Stretch Goal #2 - $324,000: This will allow us to move our project to rough cut edit and start work on photo animation and design elements. At this stage advisors, project collaborators and consultants screen the film to provide feedback.
Stretch Goal #3 - $436,000: This goal supports any final pick-up shooting, completing editing, continuing graphics animation, and composing the musical score.
Stretch Goal #4 - $548,000: This stretch goal allows us to complete the soundtrack, hire a narrator, record narration, and hire a sound designer/mixer to add sound effects and combine all the sound elements in the final film.
Stretch Goal #5 - $660,000: This final goal covers final photo animation, archival masters, online and color correction sessions, and the legal and business affairs required to finish.
EXCLUSIVE REWARDS. In addition to receiving a tax-donation, you can elect to receive rewards for backing our documentary. You can see some of the rewards we already have begun creating below. These designs are not final, but we expect them to look very much like what you see.
We are particularly excited about the rewards made by the teen artists at the Boston-based Artists for Humanity (AFH). With its mission of bridging economic, racial and social divisions by providing under-resourced youth with the keys to self-sufficiency through paid employment in the arts, AFH is an organization we think Lorraine Hansberry would have loved.
Stickers & Social Media Badges. One sheet of four stickers will be mailed with your donation acknowledgment letter. Put them on your stuff, and post your badges on your social media sites to show everyone you’re a backer and help spread the word!
Hansberry at Home Painting Digital Mini-Poster & Full-Size Poster. An exclusive poster featuring Brooklyn-based artist Lauren Kaelin’s painting inspired by a David Mose Attie photograph of Lorraine Hansberry. Mini-poster PDF is 8.5” x11” and the full-size printed poster is 24” x36”. This painting was commissioned by project supporter VitaminW.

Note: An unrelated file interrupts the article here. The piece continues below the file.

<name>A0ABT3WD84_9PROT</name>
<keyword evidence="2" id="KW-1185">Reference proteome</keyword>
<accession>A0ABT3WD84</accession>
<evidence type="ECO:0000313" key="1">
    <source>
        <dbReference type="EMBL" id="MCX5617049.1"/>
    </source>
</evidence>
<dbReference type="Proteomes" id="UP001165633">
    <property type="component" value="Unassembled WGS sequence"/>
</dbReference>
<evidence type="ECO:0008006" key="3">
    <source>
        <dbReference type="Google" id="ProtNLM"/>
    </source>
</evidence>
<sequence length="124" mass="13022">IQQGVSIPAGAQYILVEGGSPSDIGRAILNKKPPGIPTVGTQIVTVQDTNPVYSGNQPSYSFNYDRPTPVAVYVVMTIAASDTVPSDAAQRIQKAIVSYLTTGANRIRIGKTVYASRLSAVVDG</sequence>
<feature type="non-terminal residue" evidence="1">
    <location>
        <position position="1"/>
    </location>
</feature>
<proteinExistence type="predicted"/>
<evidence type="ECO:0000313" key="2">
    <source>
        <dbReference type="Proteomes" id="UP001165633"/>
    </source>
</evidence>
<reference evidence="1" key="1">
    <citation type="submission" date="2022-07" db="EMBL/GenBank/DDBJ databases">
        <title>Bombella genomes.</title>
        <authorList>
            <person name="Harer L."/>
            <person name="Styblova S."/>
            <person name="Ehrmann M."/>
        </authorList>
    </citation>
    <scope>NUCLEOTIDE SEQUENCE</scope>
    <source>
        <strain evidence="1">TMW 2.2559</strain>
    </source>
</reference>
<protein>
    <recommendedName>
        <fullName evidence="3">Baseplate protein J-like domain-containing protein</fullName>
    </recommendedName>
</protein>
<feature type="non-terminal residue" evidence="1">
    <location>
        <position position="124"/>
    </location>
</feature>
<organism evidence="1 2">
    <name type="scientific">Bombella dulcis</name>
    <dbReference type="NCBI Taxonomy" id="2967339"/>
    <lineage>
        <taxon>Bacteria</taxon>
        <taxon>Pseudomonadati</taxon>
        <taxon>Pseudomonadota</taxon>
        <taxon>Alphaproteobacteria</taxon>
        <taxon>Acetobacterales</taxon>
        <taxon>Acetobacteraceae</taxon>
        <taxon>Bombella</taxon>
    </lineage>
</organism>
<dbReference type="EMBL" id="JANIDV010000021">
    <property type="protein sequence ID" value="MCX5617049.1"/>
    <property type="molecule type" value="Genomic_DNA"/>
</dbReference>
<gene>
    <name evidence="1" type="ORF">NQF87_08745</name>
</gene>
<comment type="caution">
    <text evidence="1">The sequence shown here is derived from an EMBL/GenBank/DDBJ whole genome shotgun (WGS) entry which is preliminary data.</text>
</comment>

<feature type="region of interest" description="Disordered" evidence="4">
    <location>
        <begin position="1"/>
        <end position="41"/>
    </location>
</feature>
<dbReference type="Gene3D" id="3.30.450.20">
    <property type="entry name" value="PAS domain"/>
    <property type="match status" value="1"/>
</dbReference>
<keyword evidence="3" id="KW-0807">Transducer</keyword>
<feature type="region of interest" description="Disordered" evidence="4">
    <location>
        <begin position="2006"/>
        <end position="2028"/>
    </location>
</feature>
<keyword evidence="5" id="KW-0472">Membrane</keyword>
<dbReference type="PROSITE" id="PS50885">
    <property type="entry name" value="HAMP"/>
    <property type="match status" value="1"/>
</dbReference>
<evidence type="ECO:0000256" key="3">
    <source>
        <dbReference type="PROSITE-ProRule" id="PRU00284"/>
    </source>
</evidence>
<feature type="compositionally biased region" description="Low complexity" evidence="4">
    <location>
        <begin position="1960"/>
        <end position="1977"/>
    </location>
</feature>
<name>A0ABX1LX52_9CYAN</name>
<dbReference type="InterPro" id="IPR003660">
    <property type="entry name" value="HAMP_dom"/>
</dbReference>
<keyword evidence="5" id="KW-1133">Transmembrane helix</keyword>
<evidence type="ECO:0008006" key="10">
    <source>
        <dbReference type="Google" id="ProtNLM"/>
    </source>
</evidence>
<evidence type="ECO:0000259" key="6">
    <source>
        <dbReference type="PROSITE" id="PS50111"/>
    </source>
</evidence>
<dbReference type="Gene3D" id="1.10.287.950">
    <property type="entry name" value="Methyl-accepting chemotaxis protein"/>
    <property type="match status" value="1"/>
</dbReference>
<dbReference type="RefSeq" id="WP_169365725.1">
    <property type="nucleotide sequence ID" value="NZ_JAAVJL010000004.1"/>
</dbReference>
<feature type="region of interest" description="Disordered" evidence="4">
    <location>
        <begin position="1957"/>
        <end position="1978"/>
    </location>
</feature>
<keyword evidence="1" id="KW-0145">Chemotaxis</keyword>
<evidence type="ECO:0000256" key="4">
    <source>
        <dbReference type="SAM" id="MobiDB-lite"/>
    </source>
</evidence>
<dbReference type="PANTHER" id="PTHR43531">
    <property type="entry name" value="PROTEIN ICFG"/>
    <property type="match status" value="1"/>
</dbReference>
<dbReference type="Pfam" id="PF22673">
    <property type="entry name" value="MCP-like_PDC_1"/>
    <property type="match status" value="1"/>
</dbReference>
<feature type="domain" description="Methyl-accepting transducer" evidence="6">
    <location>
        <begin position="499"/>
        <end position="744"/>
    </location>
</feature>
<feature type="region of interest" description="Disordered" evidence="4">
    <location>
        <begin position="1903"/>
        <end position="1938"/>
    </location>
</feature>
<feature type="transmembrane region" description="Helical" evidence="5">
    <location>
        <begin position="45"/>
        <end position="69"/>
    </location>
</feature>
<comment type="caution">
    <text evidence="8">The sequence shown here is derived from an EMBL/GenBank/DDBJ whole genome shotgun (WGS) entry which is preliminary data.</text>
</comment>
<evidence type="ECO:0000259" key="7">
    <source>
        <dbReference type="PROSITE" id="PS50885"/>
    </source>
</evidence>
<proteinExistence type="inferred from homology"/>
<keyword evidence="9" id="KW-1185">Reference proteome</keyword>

Hansberry at Home Photo Full-Size Poster. Another exclusive 24” x 36” poster. This time it's a high-resolution reproduction of David Mose Attie’s photograph of Lorraine Hansberry taken for a Vogue magazine assignment.
Hansberry Magnet. 2-1/4” photo of Lorraine for your fridge, work space or any other "magnetic" place.
Hansberry Mini-Journal. What better way to celebrate Lorraine Hansberry than to write! This pocket friendly 3.5” x 5” lined 32-page journal comes with a unique screen-printed cover depicting all things Hansberry.
Hansberry Doc T-Shirt. This t-shirt features a screenprinted image of Lorraine Hansberry created by an Artists for Humanity student in 1998. Students at the AFH Screen Printing Studio will craft this tee. This lightweight, heather grey v-neck shirt is 90% ring spun cotton/10% polyester.
Hansberry Wall Tile.This black and white portrait tile would be an inspiration in your room or office wall. The image is a reproduction of portrait painted by an Artists for Humanity student in 1998 as part of the outreach for Blackside's six-part PBS series I'll Make Me a World: A Century of African-American Arts. These 6" x 6" tiles finished with a high gloss resin are made by Artist for Humanity student artists. The signature and photo of the student who made your tile will appear on the back.
Collage Wall Tiles. Exclusive pieces made by the young and gifted artists of Artists for Humanity at our request! Four separate 6”x 6" tiles depict a different aspect of Lorraine Hansberry’s life—Chicago’s South Side, Harlem, Greenwich Village, and A Raisin in the Sun. The signature and photo of the student who made yours will appear on the back. A South Side tile is shown below.
Signed 1959 A Raisin in the Sun Memorabilia. Sidney Poitier, Louis Gossett Jr. and Glynn Turman autographed original play programs in May 2014.
The Film Posse American Experience DVD Three-Set. This set includes documentaries made by Tracy Heather Strain & Randall MacLowry.
Hansberry Team American Experience DVD Five-Set. This collection of DVDs includes documentaries made by Jamila Wignot and Tracy Heather Strain & Randall MacLowry.
Hansberry Documentary Digital Downloads and DVDs. These rewards will be available near the time of the documentary's television broadcast.
If you want more of your contribution to benefit the project, select the "no reward" option when you pledge.